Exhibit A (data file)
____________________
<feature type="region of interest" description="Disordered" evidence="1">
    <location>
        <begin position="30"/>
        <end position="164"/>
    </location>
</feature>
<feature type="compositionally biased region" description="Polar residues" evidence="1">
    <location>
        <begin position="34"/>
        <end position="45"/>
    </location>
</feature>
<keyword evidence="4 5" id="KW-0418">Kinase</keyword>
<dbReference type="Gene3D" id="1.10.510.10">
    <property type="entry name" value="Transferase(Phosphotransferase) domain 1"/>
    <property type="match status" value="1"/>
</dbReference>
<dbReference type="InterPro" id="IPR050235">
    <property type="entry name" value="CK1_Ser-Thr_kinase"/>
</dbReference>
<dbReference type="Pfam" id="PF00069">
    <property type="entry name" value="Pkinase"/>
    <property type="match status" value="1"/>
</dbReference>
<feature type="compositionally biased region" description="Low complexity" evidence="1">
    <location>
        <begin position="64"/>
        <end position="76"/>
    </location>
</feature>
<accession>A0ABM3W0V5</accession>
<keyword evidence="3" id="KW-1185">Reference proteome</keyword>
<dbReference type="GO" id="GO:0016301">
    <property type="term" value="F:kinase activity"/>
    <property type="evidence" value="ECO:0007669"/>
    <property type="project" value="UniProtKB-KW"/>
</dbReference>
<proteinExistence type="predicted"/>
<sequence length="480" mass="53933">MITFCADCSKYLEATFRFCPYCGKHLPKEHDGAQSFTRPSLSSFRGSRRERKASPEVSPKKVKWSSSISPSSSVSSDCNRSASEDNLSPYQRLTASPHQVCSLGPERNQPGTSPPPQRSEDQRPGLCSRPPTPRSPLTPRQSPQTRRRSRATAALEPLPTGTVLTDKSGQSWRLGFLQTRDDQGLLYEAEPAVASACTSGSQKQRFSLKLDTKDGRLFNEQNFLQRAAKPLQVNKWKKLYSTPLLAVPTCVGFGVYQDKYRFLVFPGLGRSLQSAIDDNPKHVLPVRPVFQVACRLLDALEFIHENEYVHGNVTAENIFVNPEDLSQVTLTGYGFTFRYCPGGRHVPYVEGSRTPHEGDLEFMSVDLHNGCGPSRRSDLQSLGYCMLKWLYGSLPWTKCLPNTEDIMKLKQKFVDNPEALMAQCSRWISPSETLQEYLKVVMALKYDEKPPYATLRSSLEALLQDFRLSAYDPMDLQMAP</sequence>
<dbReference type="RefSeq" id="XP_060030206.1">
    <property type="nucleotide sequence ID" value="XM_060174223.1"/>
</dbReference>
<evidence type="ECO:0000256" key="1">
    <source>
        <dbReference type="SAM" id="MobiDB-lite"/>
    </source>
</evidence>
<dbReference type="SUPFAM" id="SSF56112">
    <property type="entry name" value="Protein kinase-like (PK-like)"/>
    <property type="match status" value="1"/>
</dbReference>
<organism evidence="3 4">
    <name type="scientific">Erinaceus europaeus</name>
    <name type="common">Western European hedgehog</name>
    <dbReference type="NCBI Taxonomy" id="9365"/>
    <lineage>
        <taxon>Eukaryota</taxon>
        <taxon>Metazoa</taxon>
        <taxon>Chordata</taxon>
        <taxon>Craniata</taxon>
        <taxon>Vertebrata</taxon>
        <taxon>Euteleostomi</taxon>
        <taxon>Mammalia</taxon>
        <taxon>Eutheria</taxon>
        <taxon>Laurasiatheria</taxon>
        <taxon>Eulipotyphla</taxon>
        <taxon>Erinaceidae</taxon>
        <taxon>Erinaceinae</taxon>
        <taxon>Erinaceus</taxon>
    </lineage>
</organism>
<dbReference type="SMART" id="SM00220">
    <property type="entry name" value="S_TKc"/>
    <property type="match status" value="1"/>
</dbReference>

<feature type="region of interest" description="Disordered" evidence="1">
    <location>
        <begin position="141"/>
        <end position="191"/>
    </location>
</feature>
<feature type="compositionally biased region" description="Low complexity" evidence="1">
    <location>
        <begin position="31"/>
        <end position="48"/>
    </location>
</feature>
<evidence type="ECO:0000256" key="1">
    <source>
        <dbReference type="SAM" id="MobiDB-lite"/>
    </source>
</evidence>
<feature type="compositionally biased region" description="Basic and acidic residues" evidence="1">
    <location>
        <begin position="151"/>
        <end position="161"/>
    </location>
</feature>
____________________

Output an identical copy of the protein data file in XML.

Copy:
<feature type="region of interest" description="Disordered" evidence="1">
    <location>
        <begin position="30"/>
        <end position="164"/>
    </location>
</feature>
<feature type="compositionally biased region" description="Polar residues" evidence="1">
    <location>
        <begin position="34"/>
        <end position="45"/>
    </location>
</feature>
<keyword evidence="4 5" id="KW-0418">Kinase</keyword>
<dbReference type="Gene3D" id="1.10.510.10">
    <property type="entry name" value="Transferase(Phosphotransferase) domain 1"/>
    <property type="match status" value="1"/>
</dbReference>
<dbReference type="InterPro" id="IPR050235">
    <property type="entry name" value="CK1_Ser-Thr_kinase"/>
</dbReference>
<dbReference type="Pfam" id="PF00069">
    <property type="entry name" value="Pkinase"/>
    <property type="match status" value="1"/>
</dbReference>
<feature type="compositionally biased region" description="Low complexity" evidence="1">
    <location>
        <begin position="64"/>
        <end position="76"/>
    </location>
</feature>
<accession>A0ABM3W0V5</accession>
<keyword evidence="3" id="KW-1185">Reference proteome</keyword>
<dbReference type="GO" id="GO:0016301">
    <property type="term" value="F:kinase activity"/>
    <property type="evidence" value="ECO:0007669"/>
    <property type="project" value="UniProtKB-KW"/>
</dbReference>
<proteinExistence type="predicted"/>
<sequence length="480" mass="53933">MITFCADCSKYLEATFRFCPYCGKHLPKEHDGAQSFTRPSLSSFRGSRRERKASPEVSPKKVKWSSSISPSSSVSSDCNRSASEDNLSPYQRLTASPHQVCSLGPERNQPGTSPPPQRSEDQRPGLCSRPPTPRSPLTPRQSPQTRRRSRATAALEPLPTGTVLTDKSGQSWRLGFLQTRDDQGLLYEAEPAVASACTSGSQKQRFSLKLDTKDGRLFNEQNFLQRAAKPLQVNKWKKLYSTPLLAVPTCVGFGVYQDKYRFLVFPGLGRSLQSAIDDNPKHVLPVRPVFQVACRLLDALEFIHENEYVHGNVTAENIFVNPEDLSQVTLTGYGFTFRYCPGGRHVPYVEGSRTPHEGDLEFMSVDLHNGCGPSRRSDLQSLGYCMLKWLYGSLPWTKCLPNTEDIMKLKQKFVDNPEALMAQCSRWISPSETLQEYLKVVMALKYDEKPPYATLRSSLEALLQDFRLSAYDPMDLQMAP</sequence>
<dbReference type="RefSeq" id="XP_060030206.1">
    <property type="nucleotide sequence ID" value="XM_060174223.1"/>
</dbReference>
<evidence type="ECO:0000256" key="1">
    <source>
        <dbReference type="SAM" id="MobiDB-lite"/>
    </source>
</evidence>
<dbReference type="SUPFAM" id="SSF56112">
    <property type="entry name" value="Protein kinase-like (PK-like)"/>
    <property type="match status" value="1"/>
</dbReference>
<organism evidence="3 4">
    <name type="scientific">Erinaceus europaeus</name>
    <name type="common">Western European hedgehog</name>
    <dbReference type="NCBI Taxonomy" id="9365"/>
    <lineage>
        <taxon>Eukaryota</taxon>
        <taxon>Metazoa</taxon>
        <taxon>Chordata</taxon>
        <taxon>Craniata</taxon>
        <taxon>Vertebrata</taxon>
        <taxon>Euteleostomi</taxon>
        <taxon>Mammalia</taxon>
        <taxon>Eutheria</taxon>
        <taxon>Laurasiatheria</taxon>
        <taxon>Eulipotyphla</taxon>
        <taxon>Erinaceidae</taxon>
        <taxon>Erinaceinae</taxon>
        <taxon>Erinaceus</taxon>
    </lineage>
</organism>
<dbReference type="SMART" id="SM00220">
    <property type="entry name" value="S_TKc"/>
    <property type="match status" value="1"/>
</dbReference>

<feature type="region of interest" description="Disordered" evidence="1">
    <location>
        <begin position="141"/>
        <end position="191"/>
    </location>
</feature>
<feature type="compositionally biased region" description="Low complexity" evidence="1">
    <location>
        <begin position="31"/>
        <end position="48"/>
    </location>
</feature>
<evidence type="ECO:0000256" key="1">
    <source>
        <dbReference type="SAM" id="MobiDB-lite"/>
    </source>
</evidence>
<feature type="compositionally biased region" description="Basic and acidic residues" evidence="1">
    <location>
        <begin position="151"/>
        <end position="161"/>
    </location>
</feature>